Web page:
adequately address the number and geographic representation of studies
suggested in the OPPTS Test Guidelines. Residues of tebufenozide ranged
from 0.02 to 0.23 ppm for turnip roots and from 0.31 to 8.31 ppm for
turnip tops. The proposed tolerances of 9.0 ppm and 0.3 ppm are
appropriate on turnip tops and turnip roots respectively.
    Canola. The submitted canola residue data are adequate to support
the proposed use. Residues of tebufenozide ranged from 0.29 to 1.64 ppm
for canola seed. The proposed tolerance 2.0 ppm on canola seed is
appropriate. Processed commodities from canola (meal, oil, and
soapstock) were generated using procedures that mimic commercial
practice. Residues of tebufenozide did not concentrate in canola meal
(average concentration factor = 0.16X) or soapstock (1.1X), but did
concentrate in refined oil (an average of 2.3X). Based on the highest
average field trial value for canola seed (1.58 ppm), a tolerance of
4.0 ppm is appropriate for refined canola oil.

D. International Residue Limits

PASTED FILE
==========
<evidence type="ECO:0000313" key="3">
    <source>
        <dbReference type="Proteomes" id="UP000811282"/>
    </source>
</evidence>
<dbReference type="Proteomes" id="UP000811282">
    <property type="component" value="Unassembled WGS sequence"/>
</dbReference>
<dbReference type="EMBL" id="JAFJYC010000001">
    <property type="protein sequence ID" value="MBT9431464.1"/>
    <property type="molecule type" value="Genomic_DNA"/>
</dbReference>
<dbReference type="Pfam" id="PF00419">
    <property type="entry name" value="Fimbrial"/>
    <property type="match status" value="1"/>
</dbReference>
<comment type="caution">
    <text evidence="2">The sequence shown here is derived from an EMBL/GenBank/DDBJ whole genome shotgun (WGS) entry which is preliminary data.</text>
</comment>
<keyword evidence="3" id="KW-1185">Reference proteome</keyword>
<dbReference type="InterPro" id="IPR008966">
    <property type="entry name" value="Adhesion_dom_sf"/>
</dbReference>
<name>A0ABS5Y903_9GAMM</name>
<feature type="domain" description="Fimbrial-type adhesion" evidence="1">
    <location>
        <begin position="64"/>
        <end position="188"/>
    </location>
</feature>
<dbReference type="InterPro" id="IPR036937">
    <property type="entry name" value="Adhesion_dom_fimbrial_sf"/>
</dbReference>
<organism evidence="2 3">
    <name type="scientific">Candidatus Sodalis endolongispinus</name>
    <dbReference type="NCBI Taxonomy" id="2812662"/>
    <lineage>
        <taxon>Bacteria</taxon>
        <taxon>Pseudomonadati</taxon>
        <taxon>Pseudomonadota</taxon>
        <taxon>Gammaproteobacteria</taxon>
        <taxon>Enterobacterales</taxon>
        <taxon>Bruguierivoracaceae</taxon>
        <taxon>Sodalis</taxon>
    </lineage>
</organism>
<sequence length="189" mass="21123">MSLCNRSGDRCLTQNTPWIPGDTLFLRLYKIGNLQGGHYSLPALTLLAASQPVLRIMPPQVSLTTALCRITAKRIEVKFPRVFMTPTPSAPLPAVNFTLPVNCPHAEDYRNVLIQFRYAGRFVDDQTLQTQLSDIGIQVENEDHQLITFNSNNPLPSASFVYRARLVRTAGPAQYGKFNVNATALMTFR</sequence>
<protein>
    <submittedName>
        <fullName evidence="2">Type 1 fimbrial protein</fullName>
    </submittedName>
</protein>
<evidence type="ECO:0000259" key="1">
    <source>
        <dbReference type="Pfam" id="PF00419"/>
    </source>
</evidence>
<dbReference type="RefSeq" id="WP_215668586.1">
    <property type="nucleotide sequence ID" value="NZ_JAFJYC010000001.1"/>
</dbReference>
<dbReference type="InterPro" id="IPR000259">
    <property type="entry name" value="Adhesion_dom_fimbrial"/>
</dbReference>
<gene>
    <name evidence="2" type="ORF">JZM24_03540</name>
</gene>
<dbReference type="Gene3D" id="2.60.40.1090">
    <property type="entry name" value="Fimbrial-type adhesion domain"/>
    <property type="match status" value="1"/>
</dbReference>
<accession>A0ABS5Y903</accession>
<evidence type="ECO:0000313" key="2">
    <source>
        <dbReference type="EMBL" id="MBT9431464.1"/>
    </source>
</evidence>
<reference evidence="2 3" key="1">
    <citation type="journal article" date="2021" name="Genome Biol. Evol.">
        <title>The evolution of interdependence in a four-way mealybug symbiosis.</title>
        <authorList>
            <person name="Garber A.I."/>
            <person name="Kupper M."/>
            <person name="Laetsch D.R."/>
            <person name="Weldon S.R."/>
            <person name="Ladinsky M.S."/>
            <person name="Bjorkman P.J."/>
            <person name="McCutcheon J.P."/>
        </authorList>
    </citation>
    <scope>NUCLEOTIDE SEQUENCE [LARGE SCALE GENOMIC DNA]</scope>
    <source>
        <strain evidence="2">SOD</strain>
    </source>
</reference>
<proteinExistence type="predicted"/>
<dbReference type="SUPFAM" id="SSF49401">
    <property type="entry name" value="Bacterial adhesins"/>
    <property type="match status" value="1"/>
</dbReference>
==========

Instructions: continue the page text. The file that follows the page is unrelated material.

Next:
No CODEX, Canadian or Mexican limits for tebufenozide were
established on the subject crops at the time of this review.

V. Conclusion

    Therefore, the tolerance is established for residues of
tebufenozide; benzoic acid, 3,5-dimethyl-, 1-(1,1-dimethylethyl)-2-(4-
ethylbenzoyl) hydrazide in turnip tops, turnip roots, canola seed, and
refined canola oil at 9.0, 0.3, 2.0, and 4.0 ppm, respectively.

VI. Objections and Hearing Requests

    Under section 408(g) of the FFDCA, as amended by the FQPA, any
person may file an objection to any aspect of this regulation and may
also request a hearing on those objections. The EPA procedural
regulations which govern the submission of objections and requests for